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This article in JEQ

  1. Vol. 36 No. 3, p. 790-800
    Received: Oct 6, 2006

    * Corresponding author(s): jeff.novak@ars.usda.gov
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Dissolved Phosphorus Export from an Animal Waste Impacted In-Stream Wetland

  1. J. M. Novak *,
  2. A. A. Szogi,
  3. K. C. Stone,
  4. D. W. Watts and
  5. M. H. Johnson
  1. USDA-ARS-Coastal Plains Soil, Water and Plant Research Center, 2611 W. Lucas St., Florence, SC 29501-1242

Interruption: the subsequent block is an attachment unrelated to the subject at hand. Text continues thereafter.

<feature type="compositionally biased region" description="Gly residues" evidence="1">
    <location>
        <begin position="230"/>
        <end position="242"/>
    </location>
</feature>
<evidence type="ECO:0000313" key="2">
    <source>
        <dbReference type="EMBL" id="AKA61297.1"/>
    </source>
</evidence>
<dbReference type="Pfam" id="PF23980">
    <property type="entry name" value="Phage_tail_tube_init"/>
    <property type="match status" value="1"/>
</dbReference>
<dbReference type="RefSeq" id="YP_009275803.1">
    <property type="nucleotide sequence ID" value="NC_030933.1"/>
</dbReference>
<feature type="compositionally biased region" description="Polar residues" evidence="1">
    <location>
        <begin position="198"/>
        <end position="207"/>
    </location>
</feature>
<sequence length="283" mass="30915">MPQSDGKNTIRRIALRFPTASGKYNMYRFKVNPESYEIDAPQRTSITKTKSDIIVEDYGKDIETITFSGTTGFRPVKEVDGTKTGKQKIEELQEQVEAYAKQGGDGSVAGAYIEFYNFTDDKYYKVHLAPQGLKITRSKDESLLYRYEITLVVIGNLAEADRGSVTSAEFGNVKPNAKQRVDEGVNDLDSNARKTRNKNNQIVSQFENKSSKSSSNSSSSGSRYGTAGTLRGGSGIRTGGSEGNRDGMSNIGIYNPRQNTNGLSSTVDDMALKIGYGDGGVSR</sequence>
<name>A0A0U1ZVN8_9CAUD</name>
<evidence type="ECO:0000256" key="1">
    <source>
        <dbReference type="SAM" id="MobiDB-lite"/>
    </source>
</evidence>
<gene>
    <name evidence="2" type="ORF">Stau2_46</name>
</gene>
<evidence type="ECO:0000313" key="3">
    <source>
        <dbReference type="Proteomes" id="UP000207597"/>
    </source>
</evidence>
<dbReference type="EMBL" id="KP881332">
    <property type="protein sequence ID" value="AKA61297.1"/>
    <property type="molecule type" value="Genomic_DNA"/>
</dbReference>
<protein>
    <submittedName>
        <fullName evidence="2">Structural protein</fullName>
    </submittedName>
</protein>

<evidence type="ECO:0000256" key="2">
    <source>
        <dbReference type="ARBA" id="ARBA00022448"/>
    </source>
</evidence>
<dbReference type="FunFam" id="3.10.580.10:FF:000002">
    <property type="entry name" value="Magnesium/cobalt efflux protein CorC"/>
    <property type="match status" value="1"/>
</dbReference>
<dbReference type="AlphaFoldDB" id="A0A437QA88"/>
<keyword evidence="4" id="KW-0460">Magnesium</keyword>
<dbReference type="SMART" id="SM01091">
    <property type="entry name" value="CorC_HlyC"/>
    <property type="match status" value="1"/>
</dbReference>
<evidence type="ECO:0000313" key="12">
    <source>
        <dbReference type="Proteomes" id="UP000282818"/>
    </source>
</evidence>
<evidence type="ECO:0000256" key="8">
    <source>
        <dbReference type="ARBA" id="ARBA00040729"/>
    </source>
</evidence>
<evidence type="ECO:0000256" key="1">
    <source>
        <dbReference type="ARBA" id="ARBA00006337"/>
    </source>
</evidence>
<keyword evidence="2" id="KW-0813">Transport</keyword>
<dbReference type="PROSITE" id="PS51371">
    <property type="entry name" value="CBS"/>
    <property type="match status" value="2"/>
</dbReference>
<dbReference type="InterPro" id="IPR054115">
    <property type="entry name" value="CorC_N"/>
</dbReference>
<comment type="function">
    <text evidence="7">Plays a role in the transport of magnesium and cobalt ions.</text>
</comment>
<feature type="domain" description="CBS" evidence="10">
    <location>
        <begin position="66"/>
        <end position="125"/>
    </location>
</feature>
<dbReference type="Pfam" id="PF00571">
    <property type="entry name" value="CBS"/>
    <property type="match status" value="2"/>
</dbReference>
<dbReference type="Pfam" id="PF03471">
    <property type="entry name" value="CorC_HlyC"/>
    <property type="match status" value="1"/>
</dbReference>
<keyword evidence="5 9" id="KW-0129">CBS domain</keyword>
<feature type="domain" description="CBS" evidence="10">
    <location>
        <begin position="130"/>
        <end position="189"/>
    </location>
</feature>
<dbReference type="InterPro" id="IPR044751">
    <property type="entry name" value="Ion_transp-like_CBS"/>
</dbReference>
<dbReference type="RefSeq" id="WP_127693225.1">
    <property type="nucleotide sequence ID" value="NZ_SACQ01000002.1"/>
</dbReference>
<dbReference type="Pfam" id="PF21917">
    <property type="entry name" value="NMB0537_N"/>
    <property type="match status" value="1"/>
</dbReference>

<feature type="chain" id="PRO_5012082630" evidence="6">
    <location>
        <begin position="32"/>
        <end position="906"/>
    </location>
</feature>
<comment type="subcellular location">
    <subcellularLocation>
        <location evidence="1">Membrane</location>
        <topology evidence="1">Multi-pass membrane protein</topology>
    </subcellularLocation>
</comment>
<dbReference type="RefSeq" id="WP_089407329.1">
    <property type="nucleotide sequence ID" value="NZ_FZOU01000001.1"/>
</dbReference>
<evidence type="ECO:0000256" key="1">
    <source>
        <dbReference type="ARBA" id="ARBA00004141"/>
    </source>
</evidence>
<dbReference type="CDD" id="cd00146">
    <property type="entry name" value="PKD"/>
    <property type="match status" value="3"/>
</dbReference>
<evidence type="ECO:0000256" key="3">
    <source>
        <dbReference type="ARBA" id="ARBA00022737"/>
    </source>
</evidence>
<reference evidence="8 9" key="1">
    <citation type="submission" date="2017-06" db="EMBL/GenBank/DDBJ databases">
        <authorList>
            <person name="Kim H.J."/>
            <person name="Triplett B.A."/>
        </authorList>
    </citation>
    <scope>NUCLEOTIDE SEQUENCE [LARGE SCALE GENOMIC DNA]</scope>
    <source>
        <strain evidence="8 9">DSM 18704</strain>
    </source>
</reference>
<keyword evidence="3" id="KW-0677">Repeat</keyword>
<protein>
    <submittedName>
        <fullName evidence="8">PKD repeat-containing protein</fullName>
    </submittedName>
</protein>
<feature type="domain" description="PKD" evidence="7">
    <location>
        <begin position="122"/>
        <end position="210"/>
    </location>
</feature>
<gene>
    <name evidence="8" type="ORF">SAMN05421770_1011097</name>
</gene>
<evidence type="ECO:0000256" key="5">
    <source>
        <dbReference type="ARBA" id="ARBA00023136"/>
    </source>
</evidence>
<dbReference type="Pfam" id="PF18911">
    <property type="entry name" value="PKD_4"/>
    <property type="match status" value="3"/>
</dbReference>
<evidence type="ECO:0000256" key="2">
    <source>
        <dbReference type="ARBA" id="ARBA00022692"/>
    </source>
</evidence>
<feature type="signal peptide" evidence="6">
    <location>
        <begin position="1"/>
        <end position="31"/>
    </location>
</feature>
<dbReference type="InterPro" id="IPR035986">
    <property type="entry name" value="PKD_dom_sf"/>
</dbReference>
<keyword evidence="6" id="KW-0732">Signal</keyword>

The ability of wetlands to retain P makes them an important landscape feature that buffers P movement. However, their P retention ability can be compromised through hydrologic disturbances caused by hurricanes and tropical storms (TS). This study had three objectives: (i) to determine the effects of hurricanes and TS on dissolved phosphorus (DP) concentrations and loads discharged from a Coastal Plain in-stream wetland (ISW); (ii) to evaluate shifts in P storage pools that would reflect P accretion/removal patterns; and (iii) to determine if relationships exist between storm characteristics with releases of DP and water volume. From January 1996 to October 1999, the ISW's outflow DP concentrations and flow volumes (Q) were measured and they were used to calculate DP mass export loads. In addition, the sediment total phosphorus (TP) concentrations were measured, and both the water column and sediment pore water DP concentrations were examined using passive samplers. In several instances, TS facilitated greater DP releases than a single hurricane event. The largest release of DP occurred in 1999 after Hurricanes Dennis, Floyd, and Irene. The large differences in DP exports among the storms were explained by Q variations. Storm activity also caused changes in sediment pore water DP and sediment TP concentrations. This study revealed that some TS events caused higher DP releases than a single hurricane; however, multiple hurricanes delivering heavy precipitation totals significantly increased DP export.

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